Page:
There are many approaches to making sense of our human drive for togetherness. This course distills the science of relationship to its essence and then explores the implications for working with children. The course is divided into eight sessions, each containing an hour of videocourse material. Because of the density of the material, the DVDs are not offered as stand-alones but only in the context of the continuing education course or supported by trained facilitators.
The science of relationship currently exists in fragmented bits and pieces all over the empirical map: biology, sociology, embryology, ethology, epigenetics, neuroscience, psychology, medicine, psychology, and so on. The irony is that we have never known more about the relational context required for parenting, teaching and treatment, and yet this knowledge is failing to inform our everyday practice and policy. According to Gordon Neufeld, this failure of implementation may stem from the current lack of theoretical coherence as well as the esoteric language typical to these fields of inquiry. Neufeld's unique contribution is to put the puzzle pieces together to create a coherent model of attachment, using language that is accessible to all. His model of attachment has profound implications for practice, whatever one's involvement with adults or children.
This course is primarily directed towards helping professionals involved with children: pediatricians, social workers, child psychiatrists, child psychologists, pediatric nurses, as well as others involved in children. The course is open to all who wish to understand the science of relationship as it applies to children.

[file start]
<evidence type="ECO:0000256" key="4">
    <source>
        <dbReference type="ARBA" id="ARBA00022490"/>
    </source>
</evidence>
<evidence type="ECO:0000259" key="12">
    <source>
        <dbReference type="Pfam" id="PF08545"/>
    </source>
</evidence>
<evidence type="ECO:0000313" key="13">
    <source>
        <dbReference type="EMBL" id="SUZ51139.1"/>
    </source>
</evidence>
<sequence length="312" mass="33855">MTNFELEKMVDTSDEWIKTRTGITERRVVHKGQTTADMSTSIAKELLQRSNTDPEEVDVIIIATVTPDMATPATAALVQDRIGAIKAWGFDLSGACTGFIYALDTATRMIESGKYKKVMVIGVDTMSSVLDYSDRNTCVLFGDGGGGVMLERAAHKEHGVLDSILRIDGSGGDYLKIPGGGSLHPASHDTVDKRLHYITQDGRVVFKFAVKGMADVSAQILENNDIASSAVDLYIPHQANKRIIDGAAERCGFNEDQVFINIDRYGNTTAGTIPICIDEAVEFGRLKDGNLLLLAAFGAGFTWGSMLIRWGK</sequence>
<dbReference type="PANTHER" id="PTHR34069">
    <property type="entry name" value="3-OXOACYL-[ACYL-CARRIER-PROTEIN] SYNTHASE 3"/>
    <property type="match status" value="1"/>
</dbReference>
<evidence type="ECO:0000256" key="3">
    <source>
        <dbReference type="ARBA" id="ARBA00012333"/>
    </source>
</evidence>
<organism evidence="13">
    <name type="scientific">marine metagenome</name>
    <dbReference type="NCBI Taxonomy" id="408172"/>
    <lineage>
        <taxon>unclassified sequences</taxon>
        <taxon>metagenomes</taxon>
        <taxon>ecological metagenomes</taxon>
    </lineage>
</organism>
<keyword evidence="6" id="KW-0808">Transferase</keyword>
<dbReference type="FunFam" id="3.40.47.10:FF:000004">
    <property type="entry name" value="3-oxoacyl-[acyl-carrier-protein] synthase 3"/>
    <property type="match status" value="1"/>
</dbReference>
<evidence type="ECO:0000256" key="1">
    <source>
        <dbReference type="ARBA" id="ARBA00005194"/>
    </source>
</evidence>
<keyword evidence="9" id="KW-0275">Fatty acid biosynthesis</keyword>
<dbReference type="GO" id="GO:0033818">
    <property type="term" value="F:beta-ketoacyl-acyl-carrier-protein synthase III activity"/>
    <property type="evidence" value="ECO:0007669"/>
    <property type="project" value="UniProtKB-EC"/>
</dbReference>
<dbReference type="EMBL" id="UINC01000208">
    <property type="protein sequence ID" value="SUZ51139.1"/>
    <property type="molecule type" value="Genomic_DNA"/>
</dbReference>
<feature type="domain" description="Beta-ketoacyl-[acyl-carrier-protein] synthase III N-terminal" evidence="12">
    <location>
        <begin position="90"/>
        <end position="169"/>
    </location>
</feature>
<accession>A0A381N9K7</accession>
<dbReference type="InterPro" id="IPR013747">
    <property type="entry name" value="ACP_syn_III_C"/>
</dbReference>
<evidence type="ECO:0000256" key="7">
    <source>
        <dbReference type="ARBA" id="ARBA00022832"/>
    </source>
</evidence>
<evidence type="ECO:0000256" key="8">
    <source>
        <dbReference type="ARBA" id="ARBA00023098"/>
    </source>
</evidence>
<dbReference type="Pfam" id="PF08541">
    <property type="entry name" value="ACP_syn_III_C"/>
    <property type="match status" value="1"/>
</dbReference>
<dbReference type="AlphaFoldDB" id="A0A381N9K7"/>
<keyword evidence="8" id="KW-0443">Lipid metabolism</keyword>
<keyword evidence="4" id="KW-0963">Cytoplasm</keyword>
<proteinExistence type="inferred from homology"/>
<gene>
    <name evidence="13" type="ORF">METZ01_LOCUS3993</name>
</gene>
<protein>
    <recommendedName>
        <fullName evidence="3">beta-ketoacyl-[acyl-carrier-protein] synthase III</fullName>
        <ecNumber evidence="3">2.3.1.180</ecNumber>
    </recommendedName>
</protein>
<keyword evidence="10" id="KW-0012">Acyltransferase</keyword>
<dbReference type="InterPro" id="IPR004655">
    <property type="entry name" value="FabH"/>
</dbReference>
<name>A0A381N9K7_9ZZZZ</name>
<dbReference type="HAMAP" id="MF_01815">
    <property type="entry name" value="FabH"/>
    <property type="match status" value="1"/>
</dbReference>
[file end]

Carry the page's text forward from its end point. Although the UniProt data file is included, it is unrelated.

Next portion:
- to provide a coherent model of attachment that can be used across the age-span and to assess attachment problems as well as remediate them
- to provide a comprehensive understanding of the impact of separation - both short-term and long-term
- to make sense of shyness and other behaviours designed to protect existing attachments
- to provide an understanding of how the capacity for relationship is meant to develop and the consequences of its failure
- to reveal attachment as the only effective context for dealing with the immature
- to uncover the attachment roots of such problems as anxiety, attention problems, aggression, oppositionality and bullying
- to introduce the ‘separation complex’ as an over-arching syndrome that can account for a myriad of problem behaviours as well as qualify a child for a number of diagnoses
- to elucidate the dynamic of defensive detachment and enable participants to recognize its many faces as well as its underlying role in several troubling syndromes
- to flesh out the dynamic of competing attachments and provide strategies to resolve these issues
- to debunk the myth of universal receptivity in children and to reveal attachment as the key to adult empowerment
The course is structured into eight sessions with one hour of instructional video per session.
Session 1- The Construct of Attachment: naming the elephant in the room
Attachment impacts everyone yet is rarely put into words. In this session the various pieces of the attachment puzzle are identified, attachment defined, and the hierarchical nature of attachment discussed. The ‘alpha complex’ is also introduced.
Session 2 - Receptivity and Empowerment: cultivating right relationship